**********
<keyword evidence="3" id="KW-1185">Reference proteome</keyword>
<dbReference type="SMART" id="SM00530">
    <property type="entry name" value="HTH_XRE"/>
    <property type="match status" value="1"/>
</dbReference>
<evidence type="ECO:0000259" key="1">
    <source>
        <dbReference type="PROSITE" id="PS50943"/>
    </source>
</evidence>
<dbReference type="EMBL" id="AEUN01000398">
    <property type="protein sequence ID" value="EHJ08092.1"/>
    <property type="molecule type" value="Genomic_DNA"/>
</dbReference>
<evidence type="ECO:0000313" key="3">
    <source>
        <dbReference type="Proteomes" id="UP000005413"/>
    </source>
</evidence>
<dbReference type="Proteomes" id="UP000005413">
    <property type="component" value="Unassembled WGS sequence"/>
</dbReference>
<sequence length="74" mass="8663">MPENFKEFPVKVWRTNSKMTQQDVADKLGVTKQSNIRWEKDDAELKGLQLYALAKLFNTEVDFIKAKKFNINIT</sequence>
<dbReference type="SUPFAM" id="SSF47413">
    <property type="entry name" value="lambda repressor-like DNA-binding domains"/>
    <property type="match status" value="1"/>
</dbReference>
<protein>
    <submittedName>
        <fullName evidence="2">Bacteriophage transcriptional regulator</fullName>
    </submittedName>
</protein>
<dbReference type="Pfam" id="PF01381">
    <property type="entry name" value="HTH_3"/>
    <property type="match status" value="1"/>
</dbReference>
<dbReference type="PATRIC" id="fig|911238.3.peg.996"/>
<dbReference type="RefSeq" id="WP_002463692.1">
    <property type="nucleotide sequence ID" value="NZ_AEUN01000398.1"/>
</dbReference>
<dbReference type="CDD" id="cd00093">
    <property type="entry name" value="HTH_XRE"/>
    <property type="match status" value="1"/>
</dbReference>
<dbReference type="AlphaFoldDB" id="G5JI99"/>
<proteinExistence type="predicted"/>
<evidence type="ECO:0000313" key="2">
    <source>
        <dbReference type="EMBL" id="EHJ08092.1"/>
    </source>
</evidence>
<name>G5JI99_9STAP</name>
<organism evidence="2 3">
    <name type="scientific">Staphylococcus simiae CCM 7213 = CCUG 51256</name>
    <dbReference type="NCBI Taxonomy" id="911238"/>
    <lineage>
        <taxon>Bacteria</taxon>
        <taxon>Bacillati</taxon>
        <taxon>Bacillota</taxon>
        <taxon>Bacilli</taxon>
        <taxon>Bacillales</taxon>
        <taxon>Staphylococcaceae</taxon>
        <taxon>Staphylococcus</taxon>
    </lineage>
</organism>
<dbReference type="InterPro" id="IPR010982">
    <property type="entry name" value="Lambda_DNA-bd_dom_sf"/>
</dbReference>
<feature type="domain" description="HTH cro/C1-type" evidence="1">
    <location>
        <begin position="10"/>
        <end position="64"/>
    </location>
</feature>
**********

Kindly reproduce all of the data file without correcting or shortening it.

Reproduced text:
<keyword evidence="3" id="KW-1185">Reference proteome</keyword>
<dbReference type="SMART" id="SM00530">
    <property type="entry name" value="HTH_XRE"/>
    <property type="match status" value="1"/>
</dbReference>
<evidence type="ECO:0000259" key="1">
    <source>
        <dbReference type="PROSITE" id="PS50943"/>
    </source>
</evidence>
<dbReference type="EMBL" id="AEUN01000398">
    <property type="protein sequence ID" value="EHJ08092.1"/>
    <property type="molecule type" value="Genomic_DNA"/>
</dbReference>
<evidence type="ECO:0000313" key="3">
    <source>
        <dbReference type="Proteomes" id="UP000005413"/>
    </source>
</evidence>
<dbReference type="Proteomes" id="UP000005413">
    <property type="component" value="Unassembled WGS sequence"/>
</dbReference>
<sequence length="74" mass="8663">MPENFKEFPVKVWRTNSKMTQQDVADKLGVTKQSNIRWEKDDAELKGLQLYALAKLFNTEVDFIKAKKFNINIT</sequence>
<dbReference type="SUPFAM" id="SSF47413">
    <property type="entry name" value="lambda repressor-like DNA-binding domains"/>
    <property type="match status" value="1"/>
</dbReference>
<protein>
    <submittedName>
        <fullName evidence="2">Bacteriophage transcriptional regulator</fullName>
    </submittedName>
</protein>
<dbReference type="Pfam" id="PF01381">
    <property type="entry name" value="HTH_3"/>
    <property type="match status" value="1"/>
</dbReference>
<dbReference type="PATRIC" id="fig|911238.3.peg.996"/>
<dbReference type="RefSeq" id="WP_002463692.1">
    <property type="nucleotide sequence ID" value="NZ_AEUN01000398.1"/>
</dbReference>
<dbReference type="CDD" id="cd00093">
    <property type="entry name" value="HTH_XRE"/>
    <property type="match status" value="1"/>
</dbReference>
<dbReference type="AlphaFoldDB" id="G5JI99"/>
<proteinExistence type="predicted"/>
<evidence type="ECO:0000313" key="2">
    <source>
        <dbReference type="EMBL" id="EHJ08092.1"/>
    </source>
</evidence>
<name>G5JI99_9STAP</name>
<organism evidence="2 3">
    <name type="scientific">Staphylococcus simiae CCM 7213 = CCUG 51256</name>
    <dbReference type="NCBI Taxonomy" id="911238"/>
    <lineage>
        <taxon>Bacteria</taxon>
        <taxon>Bacillati</taxon>
        <taxon>Bacillota</taxon>
        <taxon>Bacilli</taxon>
        <taxon>Bacillales</taxon>
        <taxon>Staphylococcaceae</taxon>
        <taxon>Staphylococcus</taxon>
    </lineage>
</organism>
<dbReference type="InterPro" id="IPR010982">
    <property type="entry name" value="Lambda_DNA-bd_dom_sf"/>
</dbReference>
<feature type="domain" description="HTH cro/C1-type" evidence="1">
    <location>
        <begin position="10"/>
        <end position="64"/>
    </location>
</feature>